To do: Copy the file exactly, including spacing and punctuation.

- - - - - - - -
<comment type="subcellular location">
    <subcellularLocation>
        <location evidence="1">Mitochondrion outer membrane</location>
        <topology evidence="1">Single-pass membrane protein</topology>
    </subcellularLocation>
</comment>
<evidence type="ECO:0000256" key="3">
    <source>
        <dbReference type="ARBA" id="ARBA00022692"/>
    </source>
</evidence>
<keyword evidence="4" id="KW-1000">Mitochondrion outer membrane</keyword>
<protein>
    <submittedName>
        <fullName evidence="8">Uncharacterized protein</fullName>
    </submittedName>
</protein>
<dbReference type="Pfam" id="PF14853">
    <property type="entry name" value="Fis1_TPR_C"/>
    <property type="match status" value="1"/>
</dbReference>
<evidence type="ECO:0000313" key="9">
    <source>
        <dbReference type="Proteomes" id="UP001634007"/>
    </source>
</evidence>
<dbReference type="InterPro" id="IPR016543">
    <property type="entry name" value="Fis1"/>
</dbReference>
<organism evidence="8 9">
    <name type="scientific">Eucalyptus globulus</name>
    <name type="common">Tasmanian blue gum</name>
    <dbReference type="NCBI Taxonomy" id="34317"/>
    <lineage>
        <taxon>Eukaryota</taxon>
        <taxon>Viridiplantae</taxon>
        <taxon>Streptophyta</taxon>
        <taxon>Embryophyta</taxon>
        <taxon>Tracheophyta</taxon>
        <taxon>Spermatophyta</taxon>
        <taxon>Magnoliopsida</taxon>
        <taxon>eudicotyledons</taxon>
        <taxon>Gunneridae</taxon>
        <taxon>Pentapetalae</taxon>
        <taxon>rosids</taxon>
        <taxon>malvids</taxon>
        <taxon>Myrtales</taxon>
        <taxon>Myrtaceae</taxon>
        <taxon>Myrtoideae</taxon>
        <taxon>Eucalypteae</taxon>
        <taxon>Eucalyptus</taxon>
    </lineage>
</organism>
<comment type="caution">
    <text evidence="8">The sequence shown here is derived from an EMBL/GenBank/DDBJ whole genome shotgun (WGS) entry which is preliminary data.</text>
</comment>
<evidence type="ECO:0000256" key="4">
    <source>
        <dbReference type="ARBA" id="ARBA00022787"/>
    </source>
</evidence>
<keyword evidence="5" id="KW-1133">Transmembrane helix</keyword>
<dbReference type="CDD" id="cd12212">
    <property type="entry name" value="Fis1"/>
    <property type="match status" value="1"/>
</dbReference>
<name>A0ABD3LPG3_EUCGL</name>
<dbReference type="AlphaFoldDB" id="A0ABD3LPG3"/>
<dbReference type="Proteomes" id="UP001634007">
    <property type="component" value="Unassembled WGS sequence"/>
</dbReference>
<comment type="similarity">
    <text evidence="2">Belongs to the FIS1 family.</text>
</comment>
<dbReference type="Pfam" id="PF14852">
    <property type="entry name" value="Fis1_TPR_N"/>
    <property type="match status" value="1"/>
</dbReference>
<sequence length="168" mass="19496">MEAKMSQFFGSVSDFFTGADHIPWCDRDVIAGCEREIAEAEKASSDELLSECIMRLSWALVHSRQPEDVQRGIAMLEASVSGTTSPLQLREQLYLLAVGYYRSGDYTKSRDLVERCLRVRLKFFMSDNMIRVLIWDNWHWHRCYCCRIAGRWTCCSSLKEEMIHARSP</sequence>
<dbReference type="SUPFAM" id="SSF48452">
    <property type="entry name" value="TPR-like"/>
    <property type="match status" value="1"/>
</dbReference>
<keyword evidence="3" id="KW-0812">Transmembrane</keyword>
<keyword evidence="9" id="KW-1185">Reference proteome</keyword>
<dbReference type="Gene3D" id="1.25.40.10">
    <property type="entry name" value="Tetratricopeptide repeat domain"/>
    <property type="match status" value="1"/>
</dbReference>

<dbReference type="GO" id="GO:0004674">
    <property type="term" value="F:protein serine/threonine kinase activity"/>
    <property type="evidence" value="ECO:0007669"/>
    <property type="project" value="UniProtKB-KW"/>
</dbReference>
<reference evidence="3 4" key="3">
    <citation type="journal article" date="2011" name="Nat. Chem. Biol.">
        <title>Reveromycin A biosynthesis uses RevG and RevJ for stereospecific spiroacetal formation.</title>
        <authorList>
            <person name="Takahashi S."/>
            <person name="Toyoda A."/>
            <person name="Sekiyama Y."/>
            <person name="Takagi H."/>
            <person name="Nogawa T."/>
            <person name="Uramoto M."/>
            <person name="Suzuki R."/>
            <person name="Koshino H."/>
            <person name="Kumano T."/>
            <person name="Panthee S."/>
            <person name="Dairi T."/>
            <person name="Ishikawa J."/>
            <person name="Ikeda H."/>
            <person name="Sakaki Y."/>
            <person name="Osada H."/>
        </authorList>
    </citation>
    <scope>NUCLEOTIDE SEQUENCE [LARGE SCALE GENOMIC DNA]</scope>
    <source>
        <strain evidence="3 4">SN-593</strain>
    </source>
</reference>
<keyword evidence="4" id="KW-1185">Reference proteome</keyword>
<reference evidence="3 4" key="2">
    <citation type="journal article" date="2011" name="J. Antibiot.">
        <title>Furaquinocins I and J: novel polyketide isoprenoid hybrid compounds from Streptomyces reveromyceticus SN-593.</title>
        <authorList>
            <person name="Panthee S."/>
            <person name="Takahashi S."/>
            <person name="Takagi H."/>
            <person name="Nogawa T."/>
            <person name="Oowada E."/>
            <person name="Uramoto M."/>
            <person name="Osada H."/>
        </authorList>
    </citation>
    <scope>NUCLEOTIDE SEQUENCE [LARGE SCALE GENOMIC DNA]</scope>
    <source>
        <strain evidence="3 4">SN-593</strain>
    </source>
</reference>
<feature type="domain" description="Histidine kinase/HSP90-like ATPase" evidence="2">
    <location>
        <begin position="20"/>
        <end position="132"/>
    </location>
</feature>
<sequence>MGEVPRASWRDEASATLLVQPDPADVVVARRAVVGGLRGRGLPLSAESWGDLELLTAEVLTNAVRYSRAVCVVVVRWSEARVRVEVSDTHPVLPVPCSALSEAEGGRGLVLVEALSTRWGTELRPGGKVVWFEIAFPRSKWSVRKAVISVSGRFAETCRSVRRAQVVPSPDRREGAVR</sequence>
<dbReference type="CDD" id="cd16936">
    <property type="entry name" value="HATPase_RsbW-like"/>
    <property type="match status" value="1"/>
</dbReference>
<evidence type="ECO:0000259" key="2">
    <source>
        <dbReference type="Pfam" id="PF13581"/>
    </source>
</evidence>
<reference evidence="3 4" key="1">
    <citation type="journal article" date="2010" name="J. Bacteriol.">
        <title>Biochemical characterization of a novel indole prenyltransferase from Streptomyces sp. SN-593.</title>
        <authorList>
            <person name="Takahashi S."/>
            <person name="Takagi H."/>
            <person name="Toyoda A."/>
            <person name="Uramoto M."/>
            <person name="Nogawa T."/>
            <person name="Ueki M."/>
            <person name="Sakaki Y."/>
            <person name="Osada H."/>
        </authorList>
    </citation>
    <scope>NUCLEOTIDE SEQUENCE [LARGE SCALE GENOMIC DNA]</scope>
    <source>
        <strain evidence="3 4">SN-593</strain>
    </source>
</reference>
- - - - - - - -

<comment type="subcellular location">
    <subcellularLocation>
        <location evidence="1">Mitochondrion outer membrane</location>
        <topology evidence="1">Single-pass membrane protein</topology>
    </subcellularLocation>
</comment>
<evidence type="ECO:0000256" key="3">
    <source>
        <dbReference type="ARBA" id="ARBA00022692"/>
    </source>
</evidence>
<keyword evidence="4" id="KW-1000">Mitochondrion outer membrane</keyword>
<protein>
    <submittedName>
        <fullName evidence="8">Uncharacterized protein</fullName>
    </submittedName>
</protein>
<dbReference type="Pfam" id="PF14853">
    <property type="entry name" value="Fis1_TPR_C"/>
    <property type="match status" value="1"/>
</dbReference>
<evidence type="ECO:0000313" key="9">
    <source>
        <dbReference type="Proteomes" id="UP001634007"/>
    </source>
</evidence>
<dbReference type="InterPro" id="IPR016543">
    <property type="entry name" value="Fis1"/>
</dbReference>
<organism evidence="8 9">
    <name type="scientific">Eucalyptus globulus</name>
    <name type="common">Tasmanian blue gum</name>
    <dbReference type="NCBI Taxonomy" id="34317"/>
    <lineage>
        <taxon>Eukaryota</taxon>
        <taxon>Viridiplantae</taxon>
        <taxon>Streptophyta</taxon>
        <taxon>Embryophyta</taxon>
        <taxon>Tracheophyta</taxon>
        <taxon>Spermatophyta</taxon>
        <taxon>Magnoliopsida</taxon>
        <taxon>eudicotyledons</taxon>
        <taxon>Gunneridae</taxon>
        <taxon>Pentapetalae</taxon>
        <taxon>rosids</taxon>
        <taxon>malvids</taxon>
        <taxon>Myrtales</taxon>
        <taxon>Myrtaceae</taxon>
        <taxon>Myrtoideae</taxon>
        <taxon>Eucalypteae</taxon>
        <taxon>Eucalyptus</taxon>
    </lineage>
</organism>
<comment type="caution">
    <text evidence="8">The sequence shown here is derived from an EMBL/GenBank/DDBJ whole genome shotgun (WGS) entry which is preliminary data.</text>
</comment>
<evidence type="ECO:0000256" key="4">
    <source>
        <dbReference type="ARBA" id="ARBA00022787"/>
    </source>
</evidence>
<keyword evidence="5" id="KW-1133">Transmembrane helix</keyword>
<dbReference type="CDD" id="cd12212">
    <property type="entry name" value="Fis1"/>
    <property type="match status" value="1"/>
</dbReference>
<name>A0ABD3LPG3_EUCGL</name>
<dbReference type="AlphaFoldDB" id="A0ABD3LPG3"/>
<dbReference type="Proteomes" id="UP001634007">
    <property type="component" value="Unassembled WGS sequence"/>
</dbReference>
<comment type="similarity">
    <text evidence="2">Belongs to the FIS1 family.</text>
</comment>
<dbReference type="Pfam" id="PF14852">
    <property type="entry name" value="Fis1_TPR_N"/>
    <property type="match status" value="1"/>
</dbReference>
<sequence length="168" mass="19496">MEAKMSQFFGSVSDFFTGADHIPWCDRDVIAGCEREIAEAEKASSDELLSECIMRLSWALVHSRQPEDVQRGIAMLEASVSGTTSPLQLREQLYLLAVGYYRSGDYTKSRDLVERCLRVRLKFFMSDNMIRVLIWDNWHWHRCYCCRIAGRWTCCSSLKEEMIHARSP</sequence>
<dbReference type="SUPFAM" id="SSF48452">
    <property type="entry name" value="TPR-like"/>
    <property type="match status" value="1"/>
</dbReference>
<keyword evidence="3" id="KW-0812">Transmembrane</keyword>
<keyword evidence="9" id="KW-1185">Reference proteome</keyword>
<dbReference type="Gene3D" id="1.25.40.10">
    <property type="entry name" value="Tetratricopeptide repeat domain"/>
    <property type="match status" value="1"/>
</dbReference>

<dbReference type="GO" id="GO:0004674">
    <property type="term" value="F:protein serine/threonine kinase activity"/>
    <property type="evidence" value="ECO:0007669"/>
    <property type="project" value="UniProtKB-KW"/>
</dbReference>
<reference evidence="3 4" key="3">
    <citation type="journal article" date="2011" name="Nat. Chem. Biol.">
        <title>Reveromycin A biosynthesis uses RevG and RevJ for stereospecific spiroacetal formation.</title>
        <authorList>
            <person name="Takahashi S."/>
            <person name="Toyoda A."/>
            <person name="Sekiyama Y."/>
            <person name="Takagi H."/>
            <person name="Nogawa T."/>
            <person name="Uramoto M."/>
            <person name="Suzuki R."/>
            <person name="Koshino H."/>
            <person name="Kumano T."/>
            <person name="Panthee S."/>
            <person name="Dairi T."/>
            <person name="Ishikawa J."/>
            <person name="Ikeda H."/>
            <person name="Sakaki Y."/>
            <person name="Osada H."/>
        </authorList>
    </citation>
    <scope>NUCLEOTIDE SEQUENCE [LARGE SCALE GENOMIC DNA]</scope>
    <source>
        <strain evidence="3 4">SN-593</strain>
    </source>
</reference>
<keyword evidence="4" id="KW-1185">Reference proteome</keyword>
<reference evidence="3 4" key="2">
    <citation type="journal article" date="2011" name="J. Antibiot.">
        <title>Furaquinocins I and J: novel polyketide isoprenoid hybrid compounds from Streptomyces reveromyceticus SN-593.</title>
        <authorList>
            <person name="Panthee S."/>
            <person name="Takahashi S."/>
            <person name="Takagi H."/>
            <person name="Nogawa T."/>
            <person name="Oowada E."/>
            <person name="Uramoto M."/>
            <person name="Osada H."/>
        </authorList>
    </citation>
    <scope>NUCLEOTIDE SEQUENCE [LARGE SCALE GENOMIC DNA]</scope>
    <source>
        <strain evidence="3 4">SN-593</strain>
    </source>
</reference>
<feature type="domain" description="Histidine kinase/HSP90-like ATPase" evidence="2">
    <location>
        <begin position="20"/>
        <end position="132"/>
    </location>
</feature>
<sequence>MGEVPRASWRDEASATLLVQPDPADVVVARRAVVGGLRGRGLPLSAESWGDLELLTAEVLTNAVRYSRAVCVVVVRWSEARVRVEVSDTHPVLPVPCSALSEAEGGRGLVLVEALSTRWGTELRPGGKVVWFEIAFPRSKWSVRKAVISVSGRFAETCRSVRRAQVVPSPDRREGAVR</sequence>
<dbReference type="CDD" id="cd16936">
    <property type="entry name" value="HATPase_RsbW-like"/>
    <property type="match status" value="1"/>
</dbReference>
<evidence type="ECO:0000259" key="2">
    <source>
        <dbReference type="Pfam" id="PF13581"/>
    </source>
</evidence>
<reference evidence="3 4" key="1">
    <citation type="journal article" date="2010" name="J. Bacteriol.">
        <title>Biochemical characterization of a novel indole prenyltransferase from Streptomyces sp. SN-593.</title>
        <authorList>
            <person name="Takahashi S."/>
            <person name="Takagi H."/>
            <person name="Toyoda A."/>
            <person name="Uramoto M."/>
            <person name="Nogawa T."/>
            <person name="Ueki M."/>
            <person name="Sakaki Y."/>
            <person name="Osada H."/>
        </authorList>
    </citation>
    <scope>NUCLEOTIDE SEQUENCE [LARGE SCALE GENOMIC DNA]</scope>
    <source>
        <strain evidence="3 4">SN-593</strain>
    </source>
</reference>